Jarryd Hayne struggled so much while trying to get up to speed with the 49ers playbook in his first season he famously tucked a cheatsheet into his shorts during training.

Those difficulties were supposed to be behind the Australian as he entered year two of his NFL journey but a new challenge has been delivered under new coach Chip Kelly - learning silent play calls.

Under former coach Jim Tomsula, Hayne would be told - verbally - what play was being run ahead of the snap. But Kelly's system involves sideline assistants relaying messages to the players with body movements.

"I laughed to my coach the other day, imagine if I had this playbook last year with all the signals and that," Hayne told 49ers.com. "It's silent communication out there ... Chip's system is all silent. Last year it was verbal."


Despite the challenge of making sense of hand movements like the one above, Hayne is having fun during the early stages of preseason. "The system is awesome. It's so much fun," he said.

"Just to be able to come up with different plays and different concepts. You really need to be on your toes because there's a lot of moving parts with everything we do. And obviously the signals - that's the biggest (difference) from last year.

"Just learning that and being able to move fast (which) is something I'm used to and I've done before. Now it's just about getting the body right and getting rolling and getting it right ... It's been great working for Chip and the guys in the new scheme."


Hayne spoke about Kelly's new system during an appearance on 49ers' radio. The bulk of his 22-minute conversation with team reporter Taylor Price focused on his journey to the NFL and saw Hayne reveal previously untold details about his leap of faith.

"I'm a Christian and my faith is everything to me," he said. "In the Bible where it says about making the impossible, possible and not being comfortable with where you're at and always looking to grow as a person. Every person in the Bible really got put out in the wild and God wanted to test their faith and see what they'd rely on and I felt that for me was to come over here (America).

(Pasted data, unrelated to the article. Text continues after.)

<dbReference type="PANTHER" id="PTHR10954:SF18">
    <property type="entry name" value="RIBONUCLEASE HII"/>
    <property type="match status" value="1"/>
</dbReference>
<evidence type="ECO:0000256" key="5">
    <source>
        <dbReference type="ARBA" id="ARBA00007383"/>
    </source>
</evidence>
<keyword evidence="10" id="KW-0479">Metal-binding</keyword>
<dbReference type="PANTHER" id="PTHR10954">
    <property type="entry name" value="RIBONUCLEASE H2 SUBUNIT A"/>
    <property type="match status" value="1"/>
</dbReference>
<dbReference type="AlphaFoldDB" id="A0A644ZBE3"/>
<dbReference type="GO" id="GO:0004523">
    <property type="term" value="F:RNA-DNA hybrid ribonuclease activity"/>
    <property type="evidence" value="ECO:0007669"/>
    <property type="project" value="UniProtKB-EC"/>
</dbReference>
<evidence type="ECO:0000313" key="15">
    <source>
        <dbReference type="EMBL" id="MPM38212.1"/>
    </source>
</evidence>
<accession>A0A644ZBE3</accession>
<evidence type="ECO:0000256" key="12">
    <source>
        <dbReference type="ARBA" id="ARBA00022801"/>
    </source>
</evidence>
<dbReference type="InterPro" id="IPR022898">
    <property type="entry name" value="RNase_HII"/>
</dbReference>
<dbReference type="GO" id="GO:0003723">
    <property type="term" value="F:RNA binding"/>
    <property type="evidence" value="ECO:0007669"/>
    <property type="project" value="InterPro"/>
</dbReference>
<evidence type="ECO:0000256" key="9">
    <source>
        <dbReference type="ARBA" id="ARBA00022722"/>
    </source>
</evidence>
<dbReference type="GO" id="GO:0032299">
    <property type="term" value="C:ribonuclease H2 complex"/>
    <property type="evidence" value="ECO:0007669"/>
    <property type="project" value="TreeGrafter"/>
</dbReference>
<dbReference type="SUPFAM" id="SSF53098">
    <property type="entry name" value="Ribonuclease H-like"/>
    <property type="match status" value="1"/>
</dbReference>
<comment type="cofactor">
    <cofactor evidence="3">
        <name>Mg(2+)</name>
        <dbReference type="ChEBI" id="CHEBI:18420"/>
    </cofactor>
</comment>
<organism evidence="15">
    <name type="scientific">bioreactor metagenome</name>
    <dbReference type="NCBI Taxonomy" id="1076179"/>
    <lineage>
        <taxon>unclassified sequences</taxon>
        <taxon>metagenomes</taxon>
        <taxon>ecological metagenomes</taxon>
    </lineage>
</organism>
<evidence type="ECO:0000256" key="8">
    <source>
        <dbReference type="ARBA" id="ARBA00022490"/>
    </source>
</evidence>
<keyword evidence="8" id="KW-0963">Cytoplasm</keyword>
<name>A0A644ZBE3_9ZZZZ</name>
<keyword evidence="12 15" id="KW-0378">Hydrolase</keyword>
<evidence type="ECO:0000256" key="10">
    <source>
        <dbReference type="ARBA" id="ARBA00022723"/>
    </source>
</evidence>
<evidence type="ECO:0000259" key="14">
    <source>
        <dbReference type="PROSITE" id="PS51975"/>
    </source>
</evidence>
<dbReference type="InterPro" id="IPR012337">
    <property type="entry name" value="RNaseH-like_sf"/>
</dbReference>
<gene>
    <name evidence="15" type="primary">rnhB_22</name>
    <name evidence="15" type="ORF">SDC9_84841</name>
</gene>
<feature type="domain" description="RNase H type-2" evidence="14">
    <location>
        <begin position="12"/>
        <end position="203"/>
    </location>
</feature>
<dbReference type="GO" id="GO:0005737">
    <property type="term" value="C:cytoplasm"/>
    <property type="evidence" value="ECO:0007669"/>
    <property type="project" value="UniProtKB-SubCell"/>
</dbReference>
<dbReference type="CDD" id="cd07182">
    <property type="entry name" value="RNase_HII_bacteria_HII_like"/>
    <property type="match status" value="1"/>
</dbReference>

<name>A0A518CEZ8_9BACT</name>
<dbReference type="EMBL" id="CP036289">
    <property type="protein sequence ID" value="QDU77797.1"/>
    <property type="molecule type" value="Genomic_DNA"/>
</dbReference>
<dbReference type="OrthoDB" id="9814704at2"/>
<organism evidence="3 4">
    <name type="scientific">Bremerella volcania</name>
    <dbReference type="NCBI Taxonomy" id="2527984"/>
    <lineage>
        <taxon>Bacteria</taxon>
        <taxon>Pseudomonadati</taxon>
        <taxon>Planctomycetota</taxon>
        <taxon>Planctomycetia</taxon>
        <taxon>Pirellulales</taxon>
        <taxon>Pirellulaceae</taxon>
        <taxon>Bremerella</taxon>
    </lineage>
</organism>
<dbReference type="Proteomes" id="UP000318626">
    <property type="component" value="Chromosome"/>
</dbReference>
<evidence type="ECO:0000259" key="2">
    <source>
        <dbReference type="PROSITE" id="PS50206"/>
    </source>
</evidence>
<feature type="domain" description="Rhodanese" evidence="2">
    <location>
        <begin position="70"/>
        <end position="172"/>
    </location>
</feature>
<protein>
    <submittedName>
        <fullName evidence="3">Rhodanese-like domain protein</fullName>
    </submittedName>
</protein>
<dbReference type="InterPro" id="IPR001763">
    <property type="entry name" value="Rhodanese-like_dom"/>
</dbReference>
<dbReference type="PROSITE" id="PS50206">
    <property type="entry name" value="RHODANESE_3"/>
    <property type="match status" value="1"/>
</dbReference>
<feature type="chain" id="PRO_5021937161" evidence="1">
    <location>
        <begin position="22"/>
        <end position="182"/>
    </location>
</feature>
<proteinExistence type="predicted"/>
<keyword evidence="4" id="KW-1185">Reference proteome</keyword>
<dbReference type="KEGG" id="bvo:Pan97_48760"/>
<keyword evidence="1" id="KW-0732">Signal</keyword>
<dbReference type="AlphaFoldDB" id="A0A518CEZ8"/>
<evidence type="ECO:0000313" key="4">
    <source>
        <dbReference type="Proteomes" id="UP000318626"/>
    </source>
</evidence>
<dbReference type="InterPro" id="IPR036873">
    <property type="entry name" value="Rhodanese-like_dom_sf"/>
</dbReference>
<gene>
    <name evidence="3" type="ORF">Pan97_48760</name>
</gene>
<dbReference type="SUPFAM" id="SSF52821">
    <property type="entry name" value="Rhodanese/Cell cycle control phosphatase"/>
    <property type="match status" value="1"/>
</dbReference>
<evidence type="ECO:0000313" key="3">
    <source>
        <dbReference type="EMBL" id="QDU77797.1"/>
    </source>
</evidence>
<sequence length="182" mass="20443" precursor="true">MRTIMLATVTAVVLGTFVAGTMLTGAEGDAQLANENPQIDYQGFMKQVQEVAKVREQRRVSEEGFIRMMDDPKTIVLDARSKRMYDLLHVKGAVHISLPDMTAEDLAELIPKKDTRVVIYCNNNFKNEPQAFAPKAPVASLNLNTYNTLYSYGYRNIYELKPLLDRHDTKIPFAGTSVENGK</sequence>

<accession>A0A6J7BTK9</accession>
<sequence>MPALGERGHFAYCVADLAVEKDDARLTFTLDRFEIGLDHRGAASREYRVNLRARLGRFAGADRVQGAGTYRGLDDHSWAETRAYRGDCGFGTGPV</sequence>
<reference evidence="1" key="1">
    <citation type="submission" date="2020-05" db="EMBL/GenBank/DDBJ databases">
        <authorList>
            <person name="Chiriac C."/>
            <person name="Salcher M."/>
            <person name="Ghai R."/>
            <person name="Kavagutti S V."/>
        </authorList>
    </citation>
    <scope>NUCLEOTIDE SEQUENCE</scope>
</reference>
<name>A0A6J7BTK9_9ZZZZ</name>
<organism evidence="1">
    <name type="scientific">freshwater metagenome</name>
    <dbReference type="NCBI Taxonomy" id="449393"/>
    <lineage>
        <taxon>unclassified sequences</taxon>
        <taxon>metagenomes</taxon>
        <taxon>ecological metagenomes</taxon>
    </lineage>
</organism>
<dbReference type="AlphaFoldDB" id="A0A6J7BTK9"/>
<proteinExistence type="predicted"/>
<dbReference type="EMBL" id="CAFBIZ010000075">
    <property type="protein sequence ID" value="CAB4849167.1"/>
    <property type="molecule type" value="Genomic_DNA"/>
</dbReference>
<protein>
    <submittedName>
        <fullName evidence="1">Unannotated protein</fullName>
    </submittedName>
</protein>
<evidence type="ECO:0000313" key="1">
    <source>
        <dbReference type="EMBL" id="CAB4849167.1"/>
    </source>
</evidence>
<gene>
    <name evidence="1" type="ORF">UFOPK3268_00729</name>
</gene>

"And not only test my faith but who I am as a person. The one thing in life that is guaranteed is memories - good, bad or whatever - and I wanted to do something I wouldn't regret. Whether it succeeded or didn't that wasn't what I was worried about, what I was worried about was could I have the courage to make that first step and that to me is success.

"Success is being able to push yourself places you never thought you'd be able to go. I think why people responded to that so well is you can use that in everyday life. It's not just as an athlete, it's as a person in general.

"I had so many reports of 'hey listen, what you did encouraged me to quit my job and chase my dream, what you did encouraged me to lose weight for my family and push myself out of my comfort zone'. All these stories I'd get either on my Facebook or people would tell me really surprised me because I didn't do it for that. I did it to push myself but people were inspired ... and that was really encouraging."


Hayne also outlined the various points in his life which led to his monumental decision. It started by watching the Super Bowl every year from around 2007 before a chance meeting with former Green Bay running back Ryan Grant really sparked his interest.

"I had some pastors from America come down who said 'man, you'd make a great running back, you should come across'," Hayne said.

"Those little things got the ball rolling but it wasn't until I came and watched the Denver vs Seattle rematch of the Super Bowl up in Seattle (in 2014) and I saw their punt returner catching and returning and I said 'I could do that, I could make plays'. I just felt it. I was watching him move and really studying the punt returns and I thought 'you know what, I believe I can do it'."

It was on that same trip to America the former Parramatta Eel finally worked up the courage to quit rugby league.

"A couple of crazy spiritual things happened along the way (but) the biggest moment for me, what set it in stone, was I had deja vu driving through Malibu," Hayne said.

"I turned to my mate, Ray, (because) we'd been speaking about it the whole trip, the whole trip coming back down through Malibu I'd been saying 'Ray, I'm going to do this', trying to pump myself up.

"He went quiet and I said 'Ray, I just had deja vu'. He said 'what do you mean?'. I've dreamt like I've been here before. I know ...

"We had no gameplan. We just went with my faith. Within 24 hours I spoke to my manager, my coach and my CEO and we had a press conference. And they had no idea. It was an incredible time." Hayne's life is only going to get more interesting.